Quantum Coherence in Light-harvesting Systems and Organic Semiconductors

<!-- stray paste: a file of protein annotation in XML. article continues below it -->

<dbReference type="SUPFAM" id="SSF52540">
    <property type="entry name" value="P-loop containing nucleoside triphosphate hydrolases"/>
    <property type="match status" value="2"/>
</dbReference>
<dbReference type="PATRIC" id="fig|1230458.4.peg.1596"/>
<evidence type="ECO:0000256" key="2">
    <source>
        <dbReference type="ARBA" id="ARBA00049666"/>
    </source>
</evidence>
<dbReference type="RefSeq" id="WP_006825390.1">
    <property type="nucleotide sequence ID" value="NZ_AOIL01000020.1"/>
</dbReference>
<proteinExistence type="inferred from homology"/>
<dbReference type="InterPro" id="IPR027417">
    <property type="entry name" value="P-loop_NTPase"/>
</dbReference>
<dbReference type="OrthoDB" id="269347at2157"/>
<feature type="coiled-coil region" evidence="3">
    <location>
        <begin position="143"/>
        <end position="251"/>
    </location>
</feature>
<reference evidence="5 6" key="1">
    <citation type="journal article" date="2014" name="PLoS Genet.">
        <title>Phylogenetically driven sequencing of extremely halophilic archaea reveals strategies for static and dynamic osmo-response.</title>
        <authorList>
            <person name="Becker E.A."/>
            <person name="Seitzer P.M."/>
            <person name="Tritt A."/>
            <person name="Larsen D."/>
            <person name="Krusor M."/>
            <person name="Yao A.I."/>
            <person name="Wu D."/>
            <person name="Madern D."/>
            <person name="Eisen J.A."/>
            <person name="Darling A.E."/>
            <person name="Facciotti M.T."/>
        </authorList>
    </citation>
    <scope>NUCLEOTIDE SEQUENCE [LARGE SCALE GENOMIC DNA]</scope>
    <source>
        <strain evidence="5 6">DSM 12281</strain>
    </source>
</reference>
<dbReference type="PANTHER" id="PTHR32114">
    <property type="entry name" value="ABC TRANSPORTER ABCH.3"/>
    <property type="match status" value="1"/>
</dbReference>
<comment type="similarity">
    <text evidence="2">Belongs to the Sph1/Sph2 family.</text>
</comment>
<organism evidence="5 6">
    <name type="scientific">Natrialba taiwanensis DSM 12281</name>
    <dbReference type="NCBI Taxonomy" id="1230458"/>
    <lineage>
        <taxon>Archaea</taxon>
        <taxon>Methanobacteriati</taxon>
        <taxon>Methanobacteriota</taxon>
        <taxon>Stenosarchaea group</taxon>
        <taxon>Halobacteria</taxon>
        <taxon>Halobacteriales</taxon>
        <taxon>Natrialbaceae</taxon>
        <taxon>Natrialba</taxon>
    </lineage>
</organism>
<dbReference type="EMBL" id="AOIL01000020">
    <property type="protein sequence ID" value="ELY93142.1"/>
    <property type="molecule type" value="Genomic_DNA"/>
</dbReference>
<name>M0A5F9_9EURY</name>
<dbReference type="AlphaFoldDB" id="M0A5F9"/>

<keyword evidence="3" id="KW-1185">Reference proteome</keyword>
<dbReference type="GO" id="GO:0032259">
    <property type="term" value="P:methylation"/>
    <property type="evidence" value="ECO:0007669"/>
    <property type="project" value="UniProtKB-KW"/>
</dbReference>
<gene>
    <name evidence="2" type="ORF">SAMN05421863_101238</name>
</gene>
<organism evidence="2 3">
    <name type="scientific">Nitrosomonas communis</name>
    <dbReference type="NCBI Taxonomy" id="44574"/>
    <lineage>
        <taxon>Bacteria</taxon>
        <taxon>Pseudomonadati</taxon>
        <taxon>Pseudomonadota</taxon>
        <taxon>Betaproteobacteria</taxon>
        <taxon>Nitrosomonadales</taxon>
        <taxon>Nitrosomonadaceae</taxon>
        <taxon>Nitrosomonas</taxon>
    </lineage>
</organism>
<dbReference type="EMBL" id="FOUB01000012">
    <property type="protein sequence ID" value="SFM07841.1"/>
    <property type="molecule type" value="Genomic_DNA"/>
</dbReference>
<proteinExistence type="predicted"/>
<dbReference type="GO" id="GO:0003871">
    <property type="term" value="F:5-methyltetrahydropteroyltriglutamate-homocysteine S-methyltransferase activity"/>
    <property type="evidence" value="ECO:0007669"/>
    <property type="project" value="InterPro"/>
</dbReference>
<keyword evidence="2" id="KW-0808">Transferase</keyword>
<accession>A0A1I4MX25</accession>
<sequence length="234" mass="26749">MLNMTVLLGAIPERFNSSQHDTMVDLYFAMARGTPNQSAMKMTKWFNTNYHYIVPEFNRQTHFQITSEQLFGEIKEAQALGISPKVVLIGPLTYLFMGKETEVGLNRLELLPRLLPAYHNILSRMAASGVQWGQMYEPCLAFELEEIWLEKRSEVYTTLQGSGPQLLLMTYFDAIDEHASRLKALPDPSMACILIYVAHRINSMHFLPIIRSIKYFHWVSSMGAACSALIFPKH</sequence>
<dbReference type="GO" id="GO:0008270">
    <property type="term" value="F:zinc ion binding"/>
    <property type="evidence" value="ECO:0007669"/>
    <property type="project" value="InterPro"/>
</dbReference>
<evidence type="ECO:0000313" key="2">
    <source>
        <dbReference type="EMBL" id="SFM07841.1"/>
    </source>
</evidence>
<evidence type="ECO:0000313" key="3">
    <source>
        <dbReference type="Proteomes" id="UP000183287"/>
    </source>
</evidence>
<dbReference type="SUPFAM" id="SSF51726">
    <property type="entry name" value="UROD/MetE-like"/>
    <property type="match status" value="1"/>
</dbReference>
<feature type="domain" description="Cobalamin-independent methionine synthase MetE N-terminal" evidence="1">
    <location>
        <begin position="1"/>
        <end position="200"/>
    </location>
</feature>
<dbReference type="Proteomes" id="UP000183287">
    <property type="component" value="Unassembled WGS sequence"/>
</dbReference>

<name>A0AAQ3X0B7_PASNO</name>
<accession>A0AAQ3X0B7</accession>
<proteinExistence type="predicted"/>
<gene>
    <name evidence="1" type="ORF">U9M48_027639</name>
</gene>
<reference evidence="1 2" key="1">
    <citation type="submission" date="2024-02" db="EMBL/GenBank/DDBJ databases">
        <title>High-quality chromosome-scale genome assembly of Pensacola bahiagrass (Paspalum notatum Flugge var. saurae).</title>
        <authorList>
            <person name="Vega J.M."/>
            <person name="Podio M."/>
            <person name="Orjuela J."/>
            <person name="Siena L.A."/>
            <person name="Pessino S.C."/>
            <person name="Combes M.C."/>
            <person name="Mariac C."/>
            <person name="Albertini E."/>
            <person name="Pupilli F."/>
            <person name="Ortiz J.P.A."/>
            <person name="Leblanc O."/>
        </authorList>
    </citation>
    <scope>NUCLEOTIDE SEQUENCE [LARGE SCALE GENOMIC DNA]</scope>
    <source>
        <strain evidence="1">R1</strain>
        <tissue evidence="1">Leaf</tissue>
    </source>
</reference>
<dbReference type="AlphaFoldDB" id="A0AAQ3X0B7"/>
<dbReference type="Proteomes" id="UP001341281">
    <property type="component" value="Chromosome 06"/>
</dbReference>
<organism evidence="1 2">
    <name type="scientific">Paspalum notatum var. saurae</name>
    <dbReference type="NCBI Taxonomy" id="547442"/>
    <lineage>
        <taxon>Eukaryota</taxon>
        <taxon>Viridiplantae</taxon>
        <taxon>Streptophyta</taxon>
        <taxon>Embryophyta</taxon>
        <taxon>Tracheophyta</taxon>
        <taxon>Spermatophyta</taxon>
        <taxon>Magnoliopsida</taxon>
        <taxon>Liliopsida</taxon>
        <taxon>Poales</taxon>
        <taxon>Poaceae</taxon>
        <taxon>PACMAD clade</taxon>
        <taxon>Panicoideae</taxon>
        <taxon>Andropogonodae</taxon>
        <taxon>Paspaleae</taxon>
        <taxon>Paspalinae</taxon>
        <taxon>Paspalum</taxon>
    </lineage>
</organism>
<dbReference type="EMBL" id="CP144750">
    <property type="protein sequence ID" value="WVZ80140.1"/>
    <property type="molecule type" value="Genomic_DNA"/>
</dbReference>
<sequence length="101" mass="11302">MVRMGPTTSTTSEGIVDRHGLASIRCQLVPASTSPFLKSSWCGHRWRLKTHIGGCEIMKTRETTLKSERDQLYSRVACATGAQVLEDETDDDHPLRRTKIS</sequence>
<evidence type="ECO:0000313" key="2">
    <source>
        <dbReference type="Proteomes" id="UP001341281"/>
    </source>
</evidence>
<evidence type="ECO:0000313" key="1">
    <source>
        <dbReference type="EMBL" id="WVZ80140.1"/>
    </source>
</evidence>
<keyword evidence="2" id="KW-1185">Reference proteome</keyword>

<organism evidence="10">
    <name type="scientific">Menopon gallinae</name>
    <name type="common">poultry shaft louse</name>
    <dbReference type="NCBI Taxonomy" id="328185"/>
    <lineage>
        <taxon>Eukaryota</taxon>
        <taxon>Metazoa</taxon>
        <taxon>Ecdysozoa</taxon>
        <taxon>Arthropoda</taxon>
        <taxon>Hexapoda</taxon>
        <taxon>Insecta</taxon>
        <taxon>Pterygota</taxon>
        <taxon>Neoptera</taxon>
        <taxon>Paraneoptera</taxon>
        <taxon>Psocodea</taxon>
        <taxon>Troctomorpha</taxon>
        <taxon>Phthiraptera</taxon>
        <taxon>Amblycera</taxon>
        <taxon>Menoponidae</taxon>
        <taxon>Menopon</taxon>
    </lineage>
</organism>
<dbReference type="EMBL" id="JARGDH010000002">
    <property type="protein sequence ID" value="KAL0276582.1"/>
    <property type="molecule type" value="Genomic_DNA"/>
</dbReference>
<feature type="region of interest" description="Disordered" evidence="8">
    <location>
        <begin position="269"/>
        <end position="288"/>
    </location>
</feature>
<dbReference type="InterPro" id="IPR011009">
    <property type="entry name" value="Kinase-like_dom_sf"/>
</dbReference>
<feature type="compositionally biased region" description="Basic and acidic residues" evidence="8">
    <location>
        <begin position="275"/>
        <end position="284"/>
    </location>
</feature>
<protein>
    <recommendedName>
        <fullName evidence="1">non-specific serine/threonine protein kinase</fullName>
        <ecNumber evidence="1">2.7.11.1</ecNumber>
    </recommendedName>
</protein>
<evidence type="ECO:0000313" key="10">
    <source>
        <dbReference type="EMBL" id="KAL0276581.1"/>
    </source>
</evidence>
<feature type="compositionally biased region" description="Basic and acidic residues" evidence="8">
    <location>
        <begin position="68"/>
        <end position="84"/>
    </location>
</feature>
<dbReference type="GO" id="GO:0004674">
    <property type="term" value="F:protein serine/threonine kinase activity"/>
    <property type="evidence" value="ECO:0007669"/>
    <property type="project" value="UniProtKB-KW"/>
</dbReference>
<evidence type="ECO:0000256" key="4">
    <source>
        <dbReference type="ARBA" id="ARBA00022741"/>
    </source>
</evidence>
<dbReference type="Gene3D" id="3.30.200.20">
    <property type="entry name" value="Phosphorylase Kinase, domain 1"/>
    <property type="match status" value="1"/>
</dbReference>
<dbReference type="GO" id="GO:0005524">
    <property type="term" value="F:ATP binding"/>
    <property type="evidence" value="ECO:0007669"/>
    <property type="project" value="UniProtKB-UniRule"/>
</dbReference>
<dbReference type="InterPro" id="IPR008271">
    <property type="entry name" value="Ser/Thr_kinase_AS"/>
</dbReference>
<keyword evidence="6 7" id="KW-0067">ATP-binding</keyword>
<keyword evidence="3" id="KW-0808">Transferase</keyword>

Abstract: We discover surprising consequences of the well-known quantum effects suchas zero-point Quantum coherence is a key concept in chemical physics and will bediscussed in the context of charge mobilitylexciton diffusion in organicsemiconductors and energy transfer in light-harvesting complexes. I. Coherent quantum transport in disordered systems displays an optimaldiffusion constant at an intermediate level of noise and temperature. Detailedcalculations indicate the crucial role of localization length in coherent transport andpredict charge mobility close to experimental values. Further, we have explored thesubtle dependence of the diffusion constant on the dimensionality and shape of thesample and demonstrated the universal scaling of the 1D-2D transition in nanotubes. II. Forster energy transfer theory has been extended to multi-chromophoric(MC) systems by incorporating the correlation between exciton and its environments.This correlation leads to the rotation of the reduced density matrix and is fullycounted in two recently-developed methods: numerically exact stochastic pathintegrals (SPI) and theoretically self-consistent coherent potential approximation(CPA). Application of these methods demonstrates incoherent hopping in FMO andcoherent transfer in LH2.About the reporter: Jianshu Cao is a professor of chemistry at MIT. He received a Ph. D. in physics fromColumbia University in 1993, under the direction of Bruce Berne. After postdoctoral researchwith Greg Voth at University of Pennsylvania and with late Kent Wilson at UCSD, he jointedthe MIT faculty in 1998. He is primarily known for his work on open quantum dynamics andsingle molecule kinetics. His current research program consists of two major components: (i)the development of theoretical and computational methods to model quantum dynamics inlight-harvesting systems, organic semiconductors, and quantum devices, and (ii) theanalysis of non-equilibrium chemical kinetics and its im plications in biophysical processes. Over the last five years, (Jan. 2013-Ja. 2018). his group published a total of 56 papers,including 5 in Physical Review Letters, 1 in PNAS, 5 in JPC Letters, 3 in Scientific Reports, 3in Nano Letters, and 2 in Nature Communications (collaborations) 20% of thesepublications are collaborative. In addition, Jianshu Cao is actively involved in the scientificcommunity, attending meetings, organizing conferences, serving on editorial boards, andparticipating in stude ntlscholar exchange programs.